• I did something few, if any, people my age even attempted that cold February morning. 
  • I bettered my practice times by 30 minutes, so I was really giving it all I had--and on a course that had more hills than the one I'd trained on.
Lesson 5: Our opinions of ourselves change, depending on the standard of comparison we're using. There will always be people who perform far better than we do. Compared to them, we're a failure. There will always be people who don't perform as well as we do. Compared to them, we're doing great. Since we can never gain a true evaluation of ourselves by comparing ourselves to others, we do ourselves a great disservice if we do. We'll benefit far more if we always try to better our best--and celebrate that!

However, when it comes to evaluating our character, there is a standard of comparison that gives us a true picture of how we're doing. To remind me of that, I wrote this note many years ago in the front of my Bible:



Tuesday, February 12, 2019

Lessons from a 5K: #4--Give Thanks for the One Who Walks Beside You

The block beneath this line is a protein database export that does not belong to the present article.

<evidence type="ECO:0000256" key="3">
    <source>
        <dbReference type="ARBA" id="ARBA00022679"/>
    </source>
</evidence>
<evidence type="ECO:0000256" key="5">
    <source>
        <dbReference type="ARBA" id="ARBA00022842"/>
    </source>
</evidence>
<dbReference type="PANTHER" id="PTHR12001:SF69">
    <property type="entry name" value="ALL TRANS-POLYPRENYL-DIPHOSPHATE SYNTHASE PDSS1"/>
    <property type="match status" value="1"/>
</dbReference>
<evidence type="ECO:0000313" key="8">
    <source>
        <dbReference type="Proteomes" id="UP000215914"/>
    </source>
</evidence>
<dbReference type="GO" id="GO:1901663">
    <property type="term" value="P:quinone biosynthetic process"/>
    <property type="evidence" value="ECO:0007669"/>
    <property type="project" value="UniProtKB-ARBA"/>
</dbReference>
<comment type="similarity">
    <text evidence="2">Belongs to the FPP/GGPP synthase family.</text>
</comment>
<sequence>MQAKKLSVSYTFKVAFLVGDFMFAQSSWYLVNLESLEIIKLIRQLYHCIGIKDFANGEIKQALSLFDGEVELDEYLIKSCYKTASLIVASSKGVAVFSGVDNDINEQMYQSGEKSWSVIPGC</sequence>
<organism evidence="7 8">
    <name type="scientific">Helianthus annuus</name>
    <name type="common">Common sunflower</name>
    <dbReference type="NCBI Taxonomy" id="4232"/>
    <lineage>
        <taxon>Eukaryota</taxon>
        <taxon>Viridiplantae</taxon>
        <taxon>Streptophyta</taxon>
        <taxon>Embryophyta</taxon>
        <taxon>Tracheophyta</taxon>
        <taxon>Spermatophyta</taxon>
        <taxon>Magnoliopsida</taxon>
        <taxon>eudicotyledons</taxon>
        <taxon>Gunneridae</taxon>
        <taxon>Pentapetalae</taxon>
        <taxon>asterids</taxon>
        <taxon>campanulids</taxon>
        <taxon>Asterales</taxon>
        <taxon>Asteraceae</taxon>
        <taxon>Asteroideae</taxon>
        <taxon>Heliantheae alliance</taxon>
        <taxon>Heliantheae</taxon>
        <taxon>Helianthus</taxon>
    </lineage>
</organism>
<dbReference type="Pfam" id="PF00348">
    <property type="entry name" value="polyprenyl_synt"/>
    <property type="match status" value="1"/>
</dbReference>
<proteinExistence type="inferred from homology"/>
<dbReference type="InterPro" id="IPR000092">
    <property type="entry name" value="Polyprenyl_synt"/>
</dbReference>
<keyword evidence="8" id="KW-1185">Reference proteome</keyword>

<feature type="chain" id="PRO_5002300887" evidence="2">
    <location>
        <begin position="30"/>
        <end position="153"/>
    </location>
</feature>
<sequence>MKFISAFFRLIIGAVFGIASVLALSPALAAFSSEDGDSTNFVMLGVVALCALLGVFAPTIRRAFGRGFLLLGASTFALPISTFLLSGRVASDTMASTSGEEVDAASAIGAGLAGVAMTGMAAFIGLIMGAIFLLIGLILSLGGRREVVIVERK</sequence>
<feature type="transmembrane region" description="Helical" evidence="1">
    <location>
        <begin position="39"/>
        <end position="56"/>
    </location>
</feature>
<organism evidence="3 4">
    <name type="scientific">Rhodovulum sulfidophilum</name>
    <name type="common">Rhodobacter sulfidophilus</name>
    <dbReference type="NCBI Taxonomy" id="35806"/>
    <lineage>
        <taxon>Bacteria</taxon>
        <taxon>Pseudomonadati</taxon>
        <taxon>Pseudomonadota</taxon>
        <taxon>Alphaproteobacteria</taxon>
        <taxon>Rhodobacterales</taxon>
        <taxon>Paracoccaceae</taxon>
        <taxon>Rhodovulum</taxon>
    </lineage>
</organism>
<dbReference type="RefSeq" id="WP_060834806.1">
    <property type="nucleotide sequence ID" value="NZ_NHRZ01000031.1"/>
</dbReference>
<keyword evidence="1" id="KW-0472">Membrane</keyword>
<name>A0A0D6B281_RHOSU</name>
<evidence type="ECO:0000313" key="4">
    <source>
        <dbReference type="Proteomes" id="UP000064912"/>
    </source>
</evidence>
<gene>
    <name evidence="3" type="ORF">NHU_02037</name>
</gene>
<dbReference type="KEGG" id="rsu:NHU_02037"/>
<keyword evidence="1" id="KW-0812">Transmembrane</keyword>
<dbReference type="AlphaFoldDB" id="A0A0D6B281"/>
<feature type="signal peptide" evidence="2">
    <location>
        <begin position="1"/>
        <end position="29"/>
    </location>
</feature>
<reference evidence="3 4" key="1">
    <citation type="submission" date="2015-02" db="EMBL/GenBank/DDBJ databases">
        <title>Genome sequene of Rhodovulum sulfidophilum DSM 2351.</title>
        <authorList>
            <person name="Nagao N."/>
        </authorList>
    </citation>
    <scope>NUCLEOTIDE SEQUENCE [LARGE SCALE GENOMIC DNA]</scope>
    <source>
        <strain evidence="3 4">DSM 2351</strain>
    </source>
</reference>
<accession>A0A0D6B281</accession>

Note: This is the fourth in a series of posts. Click here to read the previous one.

As soon as my daughter finished running the 3.1 miles, she used the Find Friends app on her cell phone to see where I was and then ran to me. 

"I'm so happy to see you!" I said. "I really do need someone to walk with me for my legs feel like rubber bands."

We finished the last mile or so together. Just having her right beside me--and the law enforcement officer in his vehicle right behind us--removed much of my fear of falling and made the final leg of the race so much more pleasant. As I struggled up the last hill, Jena said, "The rest of the course is easy. You can do this!"


When we reached the FINISH line, I said, "Let's get someone to take our picture." I certainly wanted her to be with me in the picture for I don't know if I would have made it without her love and support.

Lesson #4: Even the hardest "course" through life is made easier by those who love us and willingly walk beside us. Sometimes we're the one who needs such a friend. Sometimes we can be the friend someone else desperately needs.




Monday, February 11, 2019

Lessons from the 5K: #3--Realize Someone Is Watching Over You

Note: This is the third in a series of posts. Click here to read the previous one.